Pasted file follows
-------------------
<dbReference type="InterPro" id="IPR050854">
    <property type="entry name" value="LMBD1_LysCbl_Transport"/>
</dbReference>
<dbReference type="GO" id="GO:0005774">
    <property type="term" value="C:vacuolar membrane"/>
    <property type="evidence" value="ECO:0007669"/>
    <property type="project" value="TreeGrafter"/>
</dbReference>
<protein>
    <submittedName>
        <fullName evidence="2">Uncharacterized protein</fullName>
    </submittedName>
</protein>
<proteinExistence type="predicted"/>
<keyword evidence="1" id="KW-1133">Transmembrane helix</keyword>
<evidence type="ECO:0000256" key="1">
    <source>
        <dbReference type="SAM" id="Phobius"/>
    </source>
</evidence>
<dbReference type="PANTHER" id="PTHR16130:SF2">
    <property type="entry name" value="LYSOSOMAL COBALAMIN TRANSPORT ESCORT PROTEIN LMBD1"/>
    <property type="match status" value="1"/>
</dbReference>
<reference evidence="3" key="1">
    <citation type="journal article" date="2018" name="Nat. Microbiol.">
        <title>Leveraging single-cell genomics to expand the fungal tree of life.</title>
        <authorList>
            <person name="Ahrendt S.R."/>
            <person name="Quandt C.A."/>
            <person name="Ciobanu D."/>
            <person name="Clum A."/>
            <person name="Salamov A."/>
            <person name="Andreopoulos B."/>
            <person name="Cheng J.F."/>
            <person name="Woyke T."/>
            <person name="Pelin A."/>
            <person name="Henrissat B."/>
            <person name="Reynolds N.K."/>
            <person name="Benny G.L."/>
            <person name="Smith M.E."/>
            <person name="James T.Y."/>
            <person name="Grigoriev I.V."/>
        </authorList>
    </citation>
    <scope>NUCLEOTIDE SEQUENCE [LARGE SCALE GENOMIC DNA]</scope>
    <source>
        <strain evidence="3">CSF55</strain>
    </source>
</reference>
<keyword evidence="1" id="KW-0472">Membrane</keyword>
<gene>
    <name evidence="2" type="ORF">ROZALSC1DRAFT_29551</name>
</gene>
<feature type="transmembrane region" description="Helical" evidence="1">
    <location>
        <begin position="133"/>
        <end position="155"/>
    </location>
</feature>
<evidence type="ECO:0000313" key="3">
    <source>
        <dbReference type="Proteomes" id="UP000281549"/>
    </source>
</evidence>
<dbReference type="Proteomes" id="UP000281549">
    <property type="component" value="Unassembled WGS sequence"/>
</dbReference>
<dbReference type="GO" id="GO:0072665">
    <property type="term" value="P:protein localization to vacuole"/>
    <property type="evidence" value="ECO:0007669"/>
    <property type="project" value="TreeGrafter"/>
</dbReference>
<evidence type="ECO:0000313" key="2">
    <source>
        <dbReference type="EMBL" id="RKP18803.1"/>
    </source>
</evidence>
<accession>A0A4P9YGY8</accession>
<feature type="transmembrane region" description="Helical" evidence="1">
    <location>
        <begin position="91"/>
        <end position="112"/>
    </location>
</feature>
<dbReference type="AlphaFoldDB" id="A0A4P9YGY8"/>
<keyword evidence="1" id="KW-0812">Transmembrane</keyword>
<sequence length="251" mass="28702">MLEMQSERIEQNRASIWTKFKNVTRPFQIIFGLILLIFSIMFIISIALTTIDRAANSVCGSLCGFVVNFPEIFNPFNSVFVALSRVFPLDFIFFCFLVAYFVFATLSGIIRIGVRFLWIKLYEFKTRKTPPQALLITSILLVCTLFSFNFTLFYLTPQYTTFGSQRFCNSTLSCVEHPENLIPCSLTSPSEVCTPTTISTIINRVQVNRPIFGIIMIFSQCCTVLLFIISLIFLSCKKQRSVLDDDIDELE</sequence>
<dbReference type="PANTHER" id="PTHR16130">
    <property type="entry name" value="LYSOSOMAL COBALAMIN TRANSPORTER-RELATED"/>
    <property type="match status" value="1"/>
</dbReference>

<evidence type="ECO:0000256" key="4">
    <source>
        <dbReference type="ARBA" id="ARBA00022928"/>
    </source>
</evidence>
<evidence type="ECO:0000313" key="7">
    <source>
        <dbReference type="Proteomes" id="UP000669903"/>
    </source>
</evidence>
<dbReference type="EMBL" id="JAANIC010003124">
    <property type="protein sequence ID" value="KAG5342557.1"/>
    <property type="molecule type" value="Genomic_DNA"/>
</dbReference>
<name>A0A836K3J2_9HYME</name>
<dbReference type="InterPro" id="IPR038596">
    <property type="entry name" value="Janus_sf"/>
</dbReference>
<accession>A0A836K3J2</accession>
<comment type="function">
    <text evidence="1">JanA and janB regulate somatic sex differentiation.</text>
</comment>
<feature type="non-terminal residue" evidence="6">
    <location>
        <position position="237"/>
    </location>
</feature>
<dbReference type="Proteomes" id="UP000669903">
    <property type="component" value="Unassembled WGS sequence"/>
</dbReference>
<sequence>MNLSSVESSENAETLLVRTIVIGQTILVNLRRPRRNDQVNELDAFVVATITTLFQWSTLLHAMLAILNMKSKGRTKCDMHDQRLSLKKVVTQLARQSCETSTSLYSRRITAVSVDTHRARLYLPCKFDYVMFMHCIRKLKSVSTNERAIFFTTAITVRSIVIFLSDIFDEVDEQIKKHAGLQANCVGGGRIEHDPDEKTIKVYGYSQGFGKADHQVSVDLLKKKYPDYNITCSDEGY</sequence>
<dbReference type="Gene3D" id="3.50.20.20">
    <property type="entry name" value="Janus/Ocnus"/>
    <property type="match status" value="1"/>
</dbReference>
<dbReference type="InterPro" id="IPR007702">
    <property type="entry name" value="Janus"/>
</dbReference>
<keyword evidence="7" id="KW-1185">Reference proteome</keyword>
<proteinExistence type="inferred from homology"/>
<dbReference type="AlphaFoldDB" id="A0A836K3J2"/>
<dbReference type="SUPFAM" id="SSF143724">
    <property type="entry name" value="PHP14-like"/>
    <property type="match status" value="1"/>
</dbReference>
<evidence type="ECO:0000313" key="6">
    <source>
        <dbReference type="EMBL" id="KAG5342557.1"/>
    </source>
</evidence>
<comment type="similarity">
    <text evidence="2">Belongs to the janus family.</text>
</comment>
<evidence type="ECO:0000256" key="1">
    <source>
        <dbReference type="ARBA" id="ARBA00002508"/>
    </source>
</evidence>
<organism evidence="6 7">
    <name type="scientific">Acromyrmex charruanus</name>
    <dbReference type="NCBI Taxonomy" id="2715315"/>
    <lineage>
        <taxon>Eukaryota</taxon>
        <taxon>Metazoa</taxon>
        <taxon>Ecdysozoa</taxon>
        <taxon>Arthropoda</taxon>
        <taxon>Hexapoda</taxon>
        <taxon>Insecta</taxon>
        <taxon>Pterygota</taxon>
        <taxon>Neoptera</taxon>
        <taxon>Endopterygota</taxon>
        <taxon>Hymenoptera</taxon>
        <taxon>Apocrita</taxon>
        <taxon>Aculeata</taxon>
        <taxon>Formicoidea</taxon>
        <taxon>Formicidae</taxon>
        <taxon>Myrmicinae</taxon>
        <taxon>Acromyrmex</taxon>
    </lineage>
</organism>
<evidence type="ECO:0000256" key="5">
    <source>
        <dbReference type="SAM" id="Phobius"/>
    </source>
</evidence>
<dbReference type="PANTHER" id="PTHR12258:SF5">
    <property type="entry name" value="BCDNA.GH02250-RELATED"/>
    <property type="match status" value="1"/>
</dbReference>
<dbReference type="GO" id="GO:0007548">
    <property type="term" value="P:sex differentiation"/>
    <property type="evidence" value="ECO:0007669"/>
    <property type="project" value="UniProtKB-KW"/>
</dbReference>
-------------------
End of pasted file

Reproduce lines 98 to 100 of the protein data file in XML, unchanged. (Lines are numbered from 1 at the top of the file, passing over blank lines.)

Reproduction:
<evidence type="ECO:0000313" key="7">
    <source>
        <dbReference type="Proteomes" id="UP000669903"/>